11 | Oct | 12

Richard Johnson

Restaurant Without Recipes

There’s a lot being written/ spoken at the moment about how best to take street food indoors — winter’s round the corner, and the pavements are starting to look a little less inviting. This week the Restaurant Show recruited Kerb traders to drive into Earls Court 2, and park up on their indoor ‘street’ (along with ‘double yellow lines’). It’s the only time I’ve ever seen Restaurant Show execs prepared to queue for anything.

But is there another way? A way of taking the street food sensibility — and swagger — and putting it indoors ? I joined Scott Collins of MeatLiquor and Petra Barran of Kerb to discuss the idea on a panel at the Restaurant Show. And then went off to scout a place that manages it in spades. A self-styled ‘restaurant without recipes’ — in an old Citroen repair workshop.

Originally created as a temporary dining experience by Philip Dundas – who penned the antidote to paint-by-numbers celebrity cookbooks, ‘Cooking Without Recipes’ – PipsDish is here to see us through to the festive season. Together with his ‘kitchen soulmate’ Mary Doherty, the space has created a foodie fanfare with people returning again and again to the place where you just eat what you’re given.

Ironically, it was where Philip used to take his car to be serviced before he saw the potential of the concrete floors, exposed brickwork and vaulted corrugated roof to create a no–frills, function-over-form dining room. It provides the perfect theatre for Philip’s cooking to take centre stage. Sitting at old wallpaper pasting tables on old Sunday school chairs and benches, it’s £30 for canapés and three courses of modern country cooking.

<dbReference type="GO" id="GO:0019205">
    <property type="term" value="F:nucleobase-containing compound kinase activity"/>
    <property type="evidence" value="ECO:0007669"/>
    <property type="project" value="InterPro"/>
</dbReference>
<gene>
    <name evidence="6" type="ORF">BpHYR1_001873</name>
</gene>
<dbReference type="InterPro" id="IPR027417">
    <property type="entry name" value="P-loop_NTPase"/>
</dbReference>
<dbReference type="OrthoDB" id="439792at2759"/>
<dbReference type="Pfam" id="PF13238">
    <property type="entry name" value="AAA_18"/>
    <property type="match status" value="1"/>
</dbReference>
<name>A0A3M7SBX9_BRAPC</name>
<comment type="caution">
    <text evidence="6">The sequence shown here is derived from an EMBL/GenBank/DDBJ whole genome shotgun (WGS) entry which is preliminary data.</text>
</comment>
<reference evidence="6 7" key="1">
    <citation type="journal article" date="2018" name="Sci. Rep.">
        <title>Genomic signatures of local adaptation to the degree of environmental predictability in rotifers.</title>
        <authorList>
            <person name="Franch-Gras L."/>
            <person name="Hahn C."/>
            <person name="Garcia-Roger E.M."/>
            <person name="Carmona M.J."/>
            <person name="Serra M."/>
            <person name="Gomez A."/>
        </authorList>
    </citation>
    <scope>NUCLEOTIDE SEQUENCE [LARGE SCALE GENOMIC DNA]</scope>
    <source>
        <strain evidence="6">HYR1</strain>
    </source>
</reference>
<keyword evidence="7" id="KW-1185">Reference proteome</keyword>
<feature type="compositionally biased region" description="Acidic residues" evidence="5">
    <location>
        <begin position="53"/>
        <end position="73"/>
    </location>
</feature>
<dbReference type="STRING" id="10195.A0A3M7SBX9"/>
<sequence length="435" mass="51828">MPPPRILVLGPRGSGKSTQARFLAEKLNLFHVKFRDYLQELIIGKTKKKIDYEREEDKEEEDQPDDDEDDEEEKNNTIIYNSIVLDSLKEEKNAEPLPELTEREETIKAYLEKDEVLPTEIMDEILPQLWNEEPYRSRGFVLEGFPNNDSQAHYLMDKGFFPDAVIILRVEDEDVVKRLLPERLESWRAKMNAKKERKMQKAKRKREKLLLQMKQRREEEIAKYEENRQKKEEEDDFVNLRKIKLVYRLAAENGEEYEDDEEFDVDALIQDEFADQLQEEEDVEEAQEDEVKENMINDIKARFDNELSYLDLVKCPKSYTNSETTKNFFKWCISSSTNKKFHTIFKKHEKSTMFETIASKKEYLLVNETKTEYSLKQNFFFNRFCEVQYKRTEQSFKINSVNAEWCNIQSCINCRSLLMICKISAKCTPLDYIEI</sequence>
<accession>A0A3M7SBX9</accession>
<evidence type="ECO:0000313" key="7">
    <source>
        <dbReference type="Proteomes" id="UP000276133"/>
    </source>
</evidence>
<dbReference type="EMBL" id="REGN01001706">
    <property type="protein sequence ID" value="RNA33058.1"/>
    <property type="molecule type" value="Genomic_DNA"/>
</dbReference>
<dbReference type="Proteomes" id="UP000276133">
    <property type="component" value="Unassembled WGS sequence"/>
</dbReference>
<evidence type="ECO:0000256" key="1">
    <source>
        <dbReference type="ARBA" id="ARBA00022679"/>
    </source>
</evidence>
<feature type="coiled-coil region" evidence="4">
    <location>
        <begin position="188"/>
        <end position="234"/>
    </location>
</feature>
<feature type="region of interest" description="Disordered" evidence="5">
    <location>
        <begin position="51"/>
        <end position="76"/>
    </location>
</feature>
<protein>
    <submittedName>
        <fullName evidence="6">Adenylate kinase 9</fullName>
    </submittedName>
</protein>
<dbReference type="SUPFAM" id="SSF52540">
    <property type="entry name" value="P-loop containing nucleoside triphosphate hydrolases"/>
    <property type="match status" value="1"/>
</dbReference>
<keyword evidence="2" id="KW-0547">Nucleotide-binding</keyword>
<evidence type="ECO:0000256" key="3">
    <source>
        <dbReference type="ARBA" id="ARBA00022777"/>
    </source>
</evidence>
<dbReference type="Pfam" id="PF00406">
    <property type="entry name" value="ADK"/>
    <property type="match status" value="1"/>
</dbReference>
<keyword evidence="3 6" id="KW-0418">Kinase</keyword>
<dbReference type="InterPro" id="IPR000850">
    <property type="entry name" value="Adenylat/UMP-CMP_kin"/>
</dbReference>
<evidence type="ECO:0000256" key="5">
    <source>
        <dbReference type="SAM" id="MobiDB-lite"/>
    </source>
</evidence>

It’s pure street food — indoors. The creativity that takes place in the kitchen eschews lists, measurements and timing in favour of simplicity, flavour and innovation; not only does it keep things interesting for diners, but also for Philip and Mary who don’t need to replicate cookie-cutter recipes each and every night. On any given evening, diners can expect the likes of Cumbrian black-face lamb with chicory & anchovy dressing; Shorthorn boeuf bourguignon with rainbow chard; squid stuffed with chorizo & tomato sauce; spiced roast shoulder of mutton with fennel; and hake with cavalo nero & romesco. Sweet is just as good as savoury, with decadent delights such as baked plum amarettini with marscapone & vanilla ice-cream, lemon creams with shortbread and baked peach Alaska with Chantilly ice-cream. And with everything delivered from trusted Islington supplier Farm Direct,  diners are assured of rare produce that is fresh, seasonal and very British.

Food isn’t the only focus at The Garage, however; above everything else is Philip’s love of people, which is exactly why on Wednesdays Philip’s team works on a social responsibility project with Age UK to provide nourishing free lunches for local Islington elderly. What’s more, the emphasis on people extends not only to what’s cooking but also the experience itself. Diners are introduced to the menu at the beginning of any given evening, with each dish explained and explored by Philip himself, and the open kitchen and shared tables lend themselves to a warm, convivial atmosphere that have most chatting as much with a stranger as with their friends. Says Philip: “The Garage is about stripping back all the barriers you find in conventional restaurants. Here it’s about people and food. How when they come together in authentic, hospitable surroundings it’s possible to create a homely dining experience with style.”

The Garage is just one part of the whole that makes up the PipsDish brand. With a second book in the writing and the search for more urban spaces with a twist, there is never a quiet moment for Philip. Although I can see him plumping for a van before too long….